Scenes from the road in America – 3 (Warning- May contain traces of Canada.)

New York. I’ve braved the slush and the biting wind to stroll down Broadway and to watch people skiing and snowboarding in Central Park. Having returned to my hotel and removed a couple of layers of clothing, I’m sitting in the bar downstairs and chatting with a Norwegian man who speaks impeccable English. He tells me he’s in New York as a consultant for planned repairs to the Statue of Liberty. The copper used originally came from a French-owned mine in Norway and he was here to negotiate both the requirements and the price of re-cladding the statue with copper from the original source.

Some years later I tell this story to an American friend who expresses deep skepticism about the veracity of the Norwegian man’s claims. Somewhat miffed, I consult the Great God Google and discover that I have been had, mightily. Yes, the original copper came from a French mine in Norway but that’s where veracity ended. There was no restoration work being planned or underway at that time (2006), the last major re-fit was in 1986 and the copper mine in question closed in 1972.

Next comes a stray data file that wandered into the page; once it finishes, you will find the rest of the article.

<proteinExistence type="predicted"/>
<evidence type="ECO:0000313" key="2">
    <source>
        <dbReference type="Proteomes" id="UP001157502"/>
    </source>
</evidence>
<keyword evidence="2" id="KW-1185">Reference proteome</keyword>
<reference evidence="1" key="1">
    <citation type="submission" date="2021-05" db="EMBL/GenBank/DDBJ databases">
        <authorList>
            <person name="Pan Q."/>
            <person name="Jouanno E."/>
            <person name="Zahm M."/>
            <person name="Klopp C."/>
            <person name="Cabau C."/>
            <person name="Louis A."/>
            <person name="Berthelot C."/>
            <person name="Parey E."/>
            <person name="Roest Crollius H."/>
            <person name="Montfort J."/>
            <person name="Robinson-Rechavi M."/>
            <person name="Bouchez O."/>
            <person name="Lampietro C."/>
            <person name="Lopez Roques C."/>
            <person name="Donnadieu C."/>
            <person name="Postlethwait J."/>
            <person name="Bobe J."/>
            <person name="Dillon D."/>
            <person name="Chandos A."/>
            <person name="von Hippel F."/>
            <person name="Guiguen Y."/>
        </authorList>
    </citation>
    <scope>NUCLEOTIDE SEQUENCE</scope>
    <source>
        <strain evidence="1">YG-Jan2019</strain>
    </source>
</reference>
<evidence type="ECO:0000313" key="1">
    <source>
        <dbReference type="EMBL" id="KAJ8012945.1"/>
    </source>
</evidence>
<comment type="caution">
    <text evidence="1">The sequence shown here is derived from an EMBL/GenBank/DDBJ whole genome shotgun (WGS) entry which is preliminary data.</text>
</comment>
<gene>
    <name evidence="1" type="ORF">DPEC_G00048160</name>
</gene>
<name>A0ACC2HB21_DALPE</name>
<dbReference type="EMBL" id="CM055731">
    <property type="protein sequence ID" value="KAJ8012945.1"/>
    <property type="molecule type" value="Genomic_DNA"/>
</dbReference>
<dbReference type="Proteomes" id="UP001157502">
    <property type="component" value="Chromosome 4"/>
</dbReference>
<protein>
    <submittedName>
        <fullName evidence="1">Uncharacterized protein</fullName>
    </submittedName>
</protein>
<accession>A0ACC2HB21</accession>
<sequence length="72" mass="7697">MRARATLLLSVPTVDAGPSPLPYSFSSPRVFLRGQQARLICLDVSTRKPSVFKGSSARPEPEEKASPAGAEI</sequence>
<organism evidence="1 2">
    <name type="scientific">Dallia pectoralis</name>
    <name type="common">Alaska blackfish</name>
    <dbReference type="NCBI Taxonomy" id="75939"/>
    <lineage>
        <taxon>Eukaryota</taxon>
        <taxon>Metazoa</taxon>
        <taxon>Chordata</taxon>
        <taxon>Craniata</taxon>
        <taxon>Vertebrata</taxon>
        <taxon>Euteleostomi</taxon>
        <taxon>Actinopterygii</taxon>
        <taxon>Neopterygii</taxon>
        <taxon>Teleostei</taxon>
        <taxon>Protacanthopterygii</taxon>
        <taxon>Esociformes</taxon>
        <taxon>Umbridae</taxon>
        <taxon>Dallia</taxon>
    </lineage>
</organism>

I’ve often pondered why someone would bother making up such a story. He wasn’t trying to sell shares in his company or anything else. Maybe he wasn’t even Norwegian in origin. Who knows?

Anyway, can I interest you in some shares in the Sydney Harbour Bridge? See, I’ve met this guy ….

Toronto. I’m in the city the locals insist is pronounced Tronno. My hosts have warned me to buy a coat suited to snow conditions, as well as earmuffs and heavy boots. I already have a heavy coat but meet them halfway by buying a thick scarf and a beanie. On arrival my hosts take me out to lunch on a glorious sunny day that almost deceives me into thinking that the temperature of minus 15 is bearable. We enter a smart café and there is an instant rise of 40 degrees, necessitating much disrobing and then re-robing when we leave. (Canadians must spend an inordinate amount of time engaged in this activity.)